The Straight Dope

Go Back   Straight Dope Message Board > Main > General Questions

Reply
 
Thread Tools Display Modes
  #1  
Old 06-30-2006, 03:34 PM
Webner Webner is offline
Guest
 
Join Date: May 2005
Do headphones lose volume capacity over time?

Ive been using a cheap set of headphones for about two years. Until now Ive been extremely satisfied and tell everyone what a great deal they were.

I recently noticed, however, that the highest volume setting on my ipod isnt as loud as before. After some reminiscing, I realized that over the life of my headphones the highest volume setting had gone from ear-piercing to loud to not quite loud enough. This isn't a problem with my ipod, which can still tear up some eardrums through speakers.

So, do headphones gradually lose their volume capacity?
Reply With Quote
Advertisements  
  #2  
Old 06-30-2006, 03:37 PM
Troy McClure SF Troy McClure SF is offline
Guest
 
Join Date: Mar 1999
I dunno about the headphones, but Apple has added a volume limit option to iPods via the updates, in response to threats of legal action. You might want to check that.

iPod>Settings>Volume Limit
Reply With Quote
  #3  
Old 06-30-2006, 03:47 PM
Q.E.D. Q.E.D. is offline
Charter Member
 
Join Date: Jan 2003
Location: Richmond, VA
Posts: 22,536
Quote:
Originally Posted by Webner
...the highest volume setting on my ipod isnt as loud as before.
Are you in the habit of listening through headphones at the highest possible volume level? If so, that might be a large part of the problem right there. Cumulative hearing damage begins at continuous exposure levels of ~85 dB. Many personal audio electronics are easily capable of exceeding this through headphones; I'm pretty sure iPods are/were, hence the lawsuit mentioned above.
Reply With Quote
  #4  
Old 06-30-2006, 05:11 PM
Exapno Mapcase Exapno Mapcase is offline
Charter Member
 
Join Date: Mar 2002
Location: NY but not NYC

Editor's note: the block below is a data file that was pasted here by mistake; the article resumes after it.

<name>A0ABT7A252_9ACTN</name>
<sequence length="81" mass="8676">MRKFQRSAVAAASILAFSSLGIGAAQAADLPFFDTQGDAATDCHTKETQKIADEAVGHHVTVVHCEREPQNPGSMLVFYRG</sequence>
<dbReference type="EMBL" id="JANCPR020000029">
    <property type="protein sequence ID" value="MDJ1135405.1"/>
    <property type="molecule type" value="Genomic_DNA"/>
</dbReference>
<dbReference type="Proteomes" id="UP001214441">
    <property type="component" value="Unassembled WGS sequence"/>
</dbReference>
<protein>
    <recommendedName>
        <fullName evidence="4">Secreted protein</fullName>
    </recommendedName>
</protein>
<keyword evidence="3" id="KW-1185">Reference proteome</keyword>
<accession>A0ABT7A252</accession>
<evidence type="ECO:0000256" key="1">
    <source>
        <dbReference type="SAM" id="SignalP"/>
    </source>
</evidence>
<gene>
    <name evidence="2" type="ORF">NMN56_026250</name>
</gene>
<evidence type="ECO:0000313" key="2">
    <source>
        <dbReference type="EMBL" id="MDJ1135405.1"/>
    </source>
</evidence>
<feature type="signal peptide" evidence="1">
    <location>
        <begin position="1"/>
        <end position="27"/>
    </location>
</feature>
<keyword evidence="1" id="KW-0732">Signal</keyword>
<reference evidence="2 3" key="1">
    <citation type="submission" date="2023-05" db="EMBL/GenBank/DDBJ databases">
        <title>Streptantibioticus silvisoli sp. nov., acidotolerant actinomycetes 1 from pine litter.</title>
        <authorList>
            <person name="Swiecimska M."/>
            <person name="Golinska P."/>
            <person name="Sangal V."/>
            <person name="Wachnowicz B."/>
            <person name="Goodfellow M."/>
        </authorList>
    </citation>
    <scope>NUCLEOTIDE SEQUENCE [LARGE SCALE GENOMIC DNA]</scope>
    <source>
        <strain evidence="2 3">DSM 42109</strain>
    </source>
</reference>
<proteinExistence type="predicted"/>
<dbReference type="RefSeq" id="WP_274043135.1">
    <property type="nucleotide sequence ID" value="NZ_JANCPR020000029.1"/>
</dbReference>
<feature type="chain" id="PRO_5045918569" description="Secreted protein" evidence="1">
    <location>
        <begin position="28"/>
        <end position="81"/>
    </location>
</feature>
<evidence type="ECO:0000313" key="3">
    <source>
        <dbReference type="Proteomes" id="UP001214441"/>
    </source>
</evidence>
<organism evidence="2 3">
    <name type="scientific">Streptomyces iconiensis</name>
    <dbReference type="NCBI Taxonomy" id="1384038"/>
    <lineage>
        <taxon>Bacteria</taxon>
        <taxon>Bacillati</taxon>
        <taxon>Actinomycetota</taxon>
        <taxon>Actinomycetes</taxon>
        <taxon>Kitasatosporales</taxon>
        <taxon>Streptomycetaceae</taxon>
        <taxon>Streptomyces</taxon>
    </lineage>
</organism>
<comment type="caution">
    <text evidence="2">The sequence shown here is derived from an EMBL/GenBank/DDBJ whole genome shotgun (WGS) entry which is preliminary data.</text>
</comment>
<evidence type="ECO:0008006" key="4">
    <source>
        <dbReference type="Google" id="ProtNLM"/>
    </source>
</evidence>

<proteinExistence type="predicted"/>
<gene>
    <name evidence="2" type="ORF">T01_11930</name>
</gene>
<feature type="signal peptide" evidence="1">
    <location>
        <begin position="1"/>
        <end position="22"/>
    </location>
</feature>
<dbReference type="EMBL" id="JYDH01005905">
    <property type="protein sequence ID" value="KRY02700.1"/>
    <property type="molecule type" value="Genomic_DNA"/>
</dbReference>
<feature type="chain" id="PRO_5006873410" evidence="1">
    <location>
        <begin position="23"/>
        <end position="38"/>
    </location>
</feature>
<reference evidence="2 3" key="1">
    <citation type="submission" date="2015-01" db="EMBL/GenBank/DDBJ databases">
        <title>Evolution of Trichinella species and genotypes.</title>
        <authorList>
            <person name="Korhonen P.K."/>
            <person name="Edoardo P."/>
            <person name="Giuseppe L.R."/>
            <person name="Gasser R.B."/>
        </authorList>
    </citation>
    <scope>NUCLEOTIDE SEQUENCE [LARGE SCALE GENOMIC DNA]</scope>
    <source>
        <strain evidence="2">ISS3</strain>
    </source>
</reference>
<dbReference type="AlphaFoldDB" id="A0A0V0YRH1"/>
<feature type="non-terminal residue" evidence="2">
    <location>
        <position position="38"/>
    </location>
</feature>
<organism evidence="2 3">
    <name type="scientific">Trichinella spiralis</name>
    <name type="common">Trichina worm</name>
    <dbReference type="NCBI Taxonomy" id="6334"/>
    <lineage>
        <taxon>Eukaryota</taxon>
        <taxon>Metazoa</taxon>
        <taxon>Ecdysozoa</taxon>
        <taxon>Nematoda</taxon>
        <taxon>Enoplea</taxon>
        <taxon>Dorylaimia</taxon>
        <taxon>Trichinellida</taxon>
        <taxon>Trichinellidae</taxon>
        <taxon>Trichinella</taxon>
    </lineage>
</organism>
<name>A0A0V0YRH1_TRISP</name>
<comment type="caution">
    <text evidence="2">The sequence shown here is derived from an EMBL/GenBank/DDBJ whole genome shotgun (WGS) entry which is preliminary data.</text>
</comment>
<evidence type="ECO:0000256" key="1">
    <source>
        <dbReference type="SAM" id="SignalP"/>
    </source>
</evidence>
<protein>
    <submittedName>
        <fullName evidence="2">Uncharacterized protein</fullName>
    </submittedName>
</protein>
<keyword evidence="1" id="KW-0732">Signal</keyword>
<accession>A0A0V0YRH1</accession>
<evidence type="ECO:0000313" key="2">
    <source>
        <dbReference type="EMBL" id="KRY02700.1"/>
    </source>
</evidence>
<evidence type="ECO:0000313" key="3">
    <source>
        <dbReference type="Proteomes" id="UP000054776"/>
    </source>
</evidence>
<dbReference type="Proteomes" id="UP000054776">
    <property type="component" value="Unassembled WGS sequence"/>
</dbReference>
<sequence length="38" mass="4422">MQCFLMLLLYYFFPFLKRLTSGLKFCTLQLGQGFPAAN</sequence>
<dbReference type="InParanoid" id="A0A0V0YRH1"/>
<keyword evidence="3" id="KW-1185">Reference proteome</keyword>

Posts: 22,826
I was going to ask the same question. I have headphones plugged into the jack in the back of my PC computer. Lately I've had a very difficult time hearing music from internet radio, CDs, or many video downloads of news or other short pieces. A very few do still come through at normal volume, so it may not be the headphones. But my problem certainly has nothing to do with iPods or hearing loss.
Reply With Quote
  #5  
Old 06-30-2006, 07:34 PM
t-bonham@scc.net t-bonham@scc.net is online now
Guest
 
Join Date: Mar 2003
Speaker cones tend to become stiff as they get older, so it is harder to move the cone and thus move the air that you hear. So it takes more energy (higher volume level) to get the same effect. This is probably especially true of cheaper quality speakers.
Reply With Quote
  #6  
Old 07-01-2006, 02:08 AM
OKFMDOA OKFMDOA is offline
Guest
 
Join Date: Jun 2006
Quote:
Originally Posted by Exapno Mapcase
I was going to ask the same question. I have headphones plugged into the jack in the back of my PC computer. Lately I've had a very difficult time hearing music from internet radio, CDs, or many video downloads of news or other short pieces. A very few do still come through at normal volume, so it may not be the headphones. But my problem certainly has nothing to do with iPods or hearing loss.